Uyghurs (also called Uighurs, Uygurs, or Uigurs) (Template:Zh-stp) are a Turkic ethnic group of people living in northwestern China (mainly in the Xinjiang Uygur Autonomous Region, where they are the dominant ethnic group together with Han people), Uzbekistan, Kazakhstan, and Kyrgyzstan, Russia. Another group of Uyghurs lives in Taoyuan county of Hunan province in Southcentral China. Uyghurs form one of the 56 ethnic groups officially recognized by the People's Republic of China.



Along with the so-called Kokturks (a.k.a. Gokturks), the Uyghurs were one of the largest and most enduring Turkic-speaking peoples living in Central Asia. They existed as a tribal federation ruled by the Juan Juan from 460545, and then by the Hephthalites from 541565 before being taken over by the Gokturk Khaganate. Known as Huihe (回紇 huh) and Huihu in Chinese sources, they established a khanate in the 8th century when they displaced the Gokturks. Their ethnonym Huihu is the origin of the term Huihui (回回) used for Muslims which is now used for the Hui nationality in China.

Their Khaganate stretched from the Caspian Sea to Manchuria, and lasted from 745840. when they were overrun by the Kirghiz, with the result that tribal groups from the Uyghurs migrated to a number of new areas, including modern Xinjiang and Gansu regions and Central Asian steppes. In Jungaria and the Tarim Basin, they established the Idiqut kingdom which lasted until 1209 when they submitted to the Mongol under Genghis Khan.

Empire Of The Steppes by Grousset reports that the Uyghurs took up a settled agricultural lifestyle in the Tarim. They had an opportunity to resume nomadism after the Kirghiz were driven out of Mongolia by other tribes, but the Uyghurs chose not to do so.

A small number of Uyghurs also migrated to what is now Gansu province in China around the late 9th century, where they converted from Manicheism to Tibetan Buddhism. Unlike their kinfolk further west, they did not later convert to Islam at that time; they are thus unusual amongst Turkic people. Their descendants still live there to this day, where they are known as Yugurs (population approximately 10,000).

Turks in the western Tarim Basin began to convert to Islam in the 10th century. Most Uyghurs in the Besh Balik and Turfan regions did not convert until the 15th century expansion of the Yarkand Khanate, a Mongol successor state based in the western Tarim. With conversion to Islam, the traditional ethnonym Uyghur was dropped and the ancestors of modern Uyghurs identified themselves by the terms Turki and Musulman.

Before converting to Islam, Uyghurs included Manichaeans, Buddhists and even some Nestorian Christians. Genetically and culturally, modern Uyghurs descend from the nomadic Turkic tribes as well as the many "Aryan" or Iranian speaking groups such as Saka and Sogdians who preceded them in the Tarim Basin oasis cities, and the centum Indo-European-speaking Tocharians (or Tokharians). Today, one can still see Uyghurs with light-coloured skin and hair. At the present time, the Turkic and Islamic cultural elements are dominant in the Tarim, reflecting the Uyghur emigration to the Tarim region as well as the replacement of previous religious traditions by Islam. This has had an effect on modern politics, as despite a long, on-and-off association with China, the people of the region have some extremely ancient roots as well as more recent Islamic traditions. These have resulted in a troubled relationship with past and present Chinese political institutions reflected in the dominant Chinese ethnic group, the Han.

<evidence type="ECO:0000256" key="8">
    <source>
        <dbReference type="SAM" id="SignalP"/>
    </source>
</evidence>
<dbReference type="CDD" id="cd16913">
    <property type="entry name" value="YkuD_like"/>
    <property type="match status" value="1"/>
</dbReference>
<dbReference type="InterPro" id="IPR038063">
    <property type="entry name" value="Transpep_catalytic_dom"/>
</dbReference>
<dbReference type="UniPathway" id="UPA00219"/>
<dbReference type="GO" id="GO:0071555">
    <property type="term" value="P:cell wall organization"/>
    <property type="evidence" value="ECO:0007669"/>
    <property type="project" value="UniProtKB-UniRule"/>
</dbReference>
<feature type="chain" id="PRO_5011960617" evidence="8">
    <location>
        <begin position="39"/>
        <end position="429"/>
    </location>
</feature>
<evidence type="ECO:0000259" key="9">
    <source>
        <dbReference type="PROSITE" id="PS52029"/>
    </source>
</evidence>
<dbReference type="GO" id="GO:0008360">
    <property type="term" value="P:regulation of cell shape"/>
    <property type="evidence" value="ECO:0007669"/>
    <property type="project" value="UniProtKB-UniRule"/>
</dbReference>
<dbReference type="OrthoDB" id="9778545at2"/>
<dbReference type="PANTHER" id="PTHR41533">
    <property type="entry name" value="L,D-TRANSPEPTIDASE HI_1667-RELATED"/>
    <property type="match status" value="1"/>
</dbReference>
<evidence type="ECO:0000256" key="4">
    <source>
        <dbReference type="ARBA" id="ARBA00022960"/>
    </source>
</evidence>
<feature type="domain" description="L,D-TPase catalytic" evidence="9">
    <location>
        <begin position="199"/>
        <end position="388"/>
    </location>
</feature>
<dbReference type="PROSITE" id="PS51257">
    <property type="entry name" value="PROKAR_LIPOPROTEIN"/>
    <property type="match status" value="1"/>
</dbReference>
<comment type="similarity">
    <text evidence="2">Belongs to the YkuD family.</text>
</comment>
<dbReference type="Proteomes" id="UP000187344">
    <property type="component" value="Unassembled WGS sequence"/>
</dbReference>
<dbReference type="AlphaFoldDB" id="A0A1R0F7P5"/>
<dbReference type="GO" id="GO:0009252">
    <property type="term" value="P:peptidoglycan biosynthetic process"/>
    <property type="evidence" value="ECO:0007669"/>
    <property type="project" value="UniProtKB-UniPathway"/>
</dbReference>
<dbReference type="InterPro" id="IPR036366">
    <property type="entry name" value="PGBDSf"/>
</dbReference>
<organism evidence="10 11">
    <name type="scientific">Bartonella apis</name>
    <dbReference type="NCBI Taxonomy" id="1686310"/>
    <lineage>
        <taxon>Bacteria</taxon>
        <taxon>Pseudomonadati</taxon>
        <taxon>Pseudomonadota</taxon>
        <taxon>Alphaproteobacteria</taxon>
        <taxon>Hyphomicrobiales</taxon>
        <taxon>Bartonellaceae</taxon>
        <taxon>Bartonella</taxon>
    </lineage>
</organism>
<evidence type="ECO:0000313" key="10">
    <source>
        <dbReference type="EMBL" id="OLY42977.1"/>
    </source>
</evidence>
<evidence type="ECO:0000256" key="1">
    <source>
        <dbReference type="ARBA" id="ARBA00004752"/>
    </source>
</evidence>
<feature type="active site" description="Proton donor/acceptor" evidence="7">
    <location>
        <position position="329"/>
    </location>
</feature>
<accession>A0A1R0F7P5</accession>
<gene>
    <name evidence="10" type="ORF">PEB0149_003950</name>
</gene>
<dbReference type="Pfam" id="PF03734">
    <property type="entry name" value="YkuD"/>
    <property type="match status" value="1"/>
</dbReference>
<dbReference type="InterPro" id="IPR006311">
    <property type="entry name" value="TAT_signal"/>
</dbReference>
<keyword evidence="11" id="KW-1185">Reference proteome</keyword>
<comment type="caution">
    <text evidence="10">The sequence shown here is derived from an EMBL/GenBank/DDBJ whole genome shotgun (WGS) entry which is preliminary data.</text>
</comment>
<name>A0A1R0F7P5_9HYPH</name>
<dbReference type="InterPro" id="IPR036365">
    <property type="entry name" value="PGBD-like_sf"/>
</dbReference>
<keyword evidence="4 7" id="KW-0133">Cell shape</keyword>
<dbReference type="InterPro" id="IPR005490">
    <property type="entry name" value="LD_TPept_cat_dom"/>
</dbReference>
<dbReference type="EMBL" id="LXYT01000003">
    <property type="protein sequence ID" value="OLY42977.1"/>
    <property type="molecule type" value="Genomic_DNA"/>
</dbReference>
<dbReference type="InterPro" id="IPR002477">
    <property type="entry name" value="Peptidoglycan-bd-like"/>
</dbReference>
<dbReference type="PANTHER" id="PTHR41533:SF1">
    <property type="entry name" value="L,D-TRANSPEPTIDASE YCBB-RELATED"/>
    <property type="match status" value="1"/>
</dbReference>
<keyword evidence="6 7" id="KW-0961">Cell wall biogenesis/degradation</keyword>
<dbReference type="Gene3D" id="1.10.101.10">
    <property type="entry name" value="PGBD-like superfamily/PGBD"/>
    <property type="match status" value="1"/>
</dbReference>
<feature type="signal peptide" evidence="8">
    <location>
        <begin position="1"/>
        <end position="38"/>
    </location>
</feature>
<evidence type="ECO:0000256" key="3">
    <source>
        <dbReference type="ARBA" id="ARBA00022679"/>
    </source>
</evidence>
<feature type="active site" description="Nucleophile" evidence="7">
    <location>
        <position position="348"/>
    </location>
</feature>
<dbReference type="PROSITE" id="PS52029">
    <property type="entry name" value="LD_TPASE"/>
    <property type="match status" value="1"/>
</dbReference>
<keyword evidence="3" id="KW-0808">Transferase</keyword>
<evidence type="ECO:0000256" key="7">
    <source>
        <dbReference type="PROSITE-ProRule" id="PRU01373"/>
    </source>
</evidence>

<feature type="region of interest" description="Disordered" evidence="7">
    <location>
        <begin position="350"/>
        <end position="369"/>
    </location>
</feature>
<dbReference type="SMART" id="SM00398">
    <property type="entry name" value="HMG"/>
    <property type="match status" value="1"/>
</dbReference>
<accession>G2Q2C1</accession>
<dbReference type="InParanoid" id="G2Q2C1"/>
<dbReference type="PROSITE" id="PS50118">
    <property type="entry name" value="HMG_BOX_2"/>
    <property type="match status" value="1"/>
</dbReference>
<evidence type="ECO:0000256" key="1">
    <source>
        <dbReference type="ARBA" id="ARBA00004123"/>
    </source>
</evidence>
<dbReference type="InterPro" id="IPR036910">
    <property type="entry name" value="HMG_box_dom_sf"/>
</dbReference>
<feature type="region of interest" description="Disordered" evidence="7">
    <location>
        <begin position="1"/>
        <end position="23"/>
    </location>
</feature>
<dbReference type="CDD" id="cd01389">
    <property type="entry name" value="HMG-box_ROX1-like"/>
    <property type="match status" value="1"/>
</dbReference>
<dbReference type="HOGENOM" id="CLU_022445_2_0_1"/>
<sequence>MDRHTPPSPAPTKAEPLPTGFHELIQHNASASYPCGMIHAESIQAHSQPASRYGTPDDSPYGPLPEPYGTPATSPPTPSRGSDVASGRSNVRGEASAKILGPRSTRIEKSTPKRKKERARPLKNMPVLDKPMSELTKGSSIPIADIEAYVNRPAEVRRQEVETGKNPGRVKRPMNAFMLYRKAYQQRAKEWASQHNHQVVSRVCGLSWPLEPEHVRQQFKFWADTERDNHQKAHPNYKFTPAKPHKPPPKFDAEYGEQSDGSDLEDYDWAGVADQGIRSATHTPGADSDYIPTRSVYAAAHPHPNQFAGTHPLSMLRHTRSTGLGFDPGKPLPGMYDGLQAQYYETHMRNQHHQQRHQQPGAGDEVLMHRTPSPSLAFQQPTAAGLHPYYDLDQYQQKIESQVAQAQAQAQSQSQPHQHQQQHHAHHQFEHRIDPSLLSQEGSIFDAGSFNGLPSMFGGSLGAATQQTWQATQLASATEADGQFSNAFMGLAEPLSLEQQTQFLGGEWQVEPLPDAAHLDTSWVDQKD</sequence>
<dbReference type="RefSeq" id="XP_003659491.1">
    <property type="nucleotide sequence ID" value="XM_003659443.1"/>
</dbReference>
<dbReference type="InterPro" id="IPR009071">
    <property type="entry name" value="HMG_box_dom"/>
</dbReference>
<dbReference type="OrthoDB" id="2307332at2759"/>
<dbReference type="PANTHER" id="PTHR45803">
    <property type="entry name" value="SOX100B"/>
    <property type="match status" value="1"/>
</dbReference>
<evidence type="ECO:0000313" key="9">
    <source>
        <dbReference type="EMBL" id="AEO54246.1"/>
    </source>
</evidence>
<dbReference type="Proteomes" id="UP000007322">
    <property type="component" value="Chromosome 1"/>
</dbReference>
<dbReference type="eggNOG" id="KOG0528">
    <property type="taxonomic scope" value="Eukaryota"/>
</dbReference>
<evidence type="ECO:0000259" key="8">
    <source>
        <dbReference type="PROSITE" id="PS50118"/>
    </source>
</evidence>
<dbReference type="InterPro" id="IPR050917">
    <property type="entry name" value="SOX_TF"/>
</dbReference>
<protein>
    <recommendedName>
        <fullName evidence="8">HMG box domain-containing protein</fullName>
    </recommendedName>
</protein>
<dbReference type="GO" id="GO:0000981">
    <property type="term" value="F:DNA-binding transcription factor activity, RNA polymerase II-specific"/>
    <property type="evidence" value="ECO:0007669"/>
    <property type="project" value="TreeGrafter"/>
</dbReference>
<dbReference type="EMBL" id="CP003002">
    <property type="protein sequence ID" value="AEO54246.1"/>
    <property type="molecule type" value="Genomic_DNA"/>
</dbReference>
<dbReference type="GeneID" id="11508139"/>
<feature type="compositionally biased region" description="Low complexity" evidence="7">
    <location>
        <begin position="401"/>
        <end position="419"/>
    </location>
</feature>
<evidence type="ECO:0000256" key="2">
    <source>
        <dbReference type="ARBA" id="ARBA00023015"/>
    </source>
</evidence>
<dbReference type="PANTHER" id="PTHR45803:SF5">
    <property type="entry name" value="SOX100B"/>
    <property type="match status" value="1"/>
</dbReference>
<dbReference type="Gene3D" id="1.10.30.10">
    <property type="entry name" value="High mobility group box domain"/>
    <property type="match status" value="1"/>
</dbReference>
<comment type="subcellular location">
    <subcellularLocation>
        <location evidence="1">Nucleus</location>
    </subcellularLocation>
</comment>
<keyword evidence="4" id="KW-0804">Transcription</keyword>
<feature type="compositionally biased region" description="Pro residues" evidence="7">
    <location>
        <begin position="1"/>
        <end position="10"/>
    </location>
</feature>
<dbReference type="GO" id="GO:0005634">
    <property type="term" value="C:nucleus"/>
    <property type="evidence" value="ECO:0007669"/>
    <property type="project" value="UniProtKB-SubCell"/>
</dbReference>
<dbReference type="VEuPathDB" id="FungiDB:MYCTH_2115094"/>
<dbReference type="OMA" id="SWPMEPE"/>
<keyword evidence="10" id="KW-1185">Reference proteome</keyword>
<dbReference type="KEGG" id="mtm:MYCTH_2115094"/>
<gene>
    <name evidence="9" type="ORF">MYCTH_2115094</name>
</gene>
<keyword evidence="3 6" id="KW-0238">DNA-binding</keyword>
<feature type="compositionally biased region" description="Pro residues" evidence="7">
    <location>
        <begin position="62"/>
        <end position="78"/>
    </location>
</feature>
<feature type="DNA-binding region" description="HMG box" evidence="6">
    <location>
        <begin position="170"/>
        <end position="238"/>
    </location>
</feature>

Modern usage of the Uyghur ethnonym as referring to the descendant settled Turkic urban oasis-dwelling and agricultural population of Xinjiang is widely credited as having first occurred in 1921 with the establishment of the Organization of Revolutionary Uyghur (Inqilawi Uyghur Itipaqi), a Communist nationalist movement with intellectual and organizational ties to the Soviet Union.

In fact, Uyghur students and merchants living in Russia had already embraced the name prior this date, drawing on Russian studies that established a linkage between the historical khanate and Xinjiang's current inhabitants. Official recognition of the Uyghurs came under the rule of Sheng Shicai, who deviated from the official Kuomintang "five races of China" stance in favor of a Stalinist policy of delineating fourteen distinct ethnic nationalities within Xinjiang.

Notable Uyghurs

Famous Uyghurs include Tumen, Koltekin,Bayanchur Khan,Sultan Satuq Bughra Khan, Kashgarli Mehmud(Mehmud kashgari), Yusuf Balasaguni(Yusuf Has Hajip), Farabi(Muhammad ibn Muhammad ibn Tarkhan ibn Uzalagh al-Farabi), Sultan Said Khan, Abdurashid Khan , Amannisa Khan, Yakubbeg(Bedewlet), Ipar Khan(Xiang Fei), Ehmetjan Qasimi, Mehmet Emin Boghra, Turghun Almas, Alptekins(Isa Yusuf Alptekin & Erkin Alptekin), Rebiya Kadeer and Wu'er Kaixi.


  • Mackerras, Colin. Ed. and trans. 1972. The Uighur Empire according to the T'ang Dynastic Histories: a study in Sino-Uighur relations 744–840. University of South Carolina Press.
  • Millward, James A. and Nabijan Tursun, "Political History and Strategies of Control, 1884–1978" in Xinjiang: China's Muslim Borderland (ISBN 0765613182).

See also: Uyghur language, East Turkestan, Uyghuristan, Kushan

External links

Chinese ethnic groups (classification by PRC government)

Achang - Bai - Blang - Bonan - Buyei - Chosen - Dai - Daur - De'ang - Derung - Dong - Dongxiang - Ewenki - Gaoshan - Gelao - Gin - Han - Hani - Hezhen - Hui - Jingpo - Jino - Kazak - Kirgiz - Lahu - Lhoba - Li - Lisu - Man - Maonan - Miao - Monba - Mongol - Mulao - Naxi - Nu - Oroqen - Pumi - Qiang - Russ - Salar - She - Sui - Tajik - Tatar - Tu - Tujia - Uygur - Uzbek - Va - Xibe - Yao - Yi - Yugur - Zang - Zhuang


de:Uiguren es:Uigur fr:Oughour ja:ウイグル人 no:Uighurer fi:Uiguurit ug:Uighurs zh:维吾尔族


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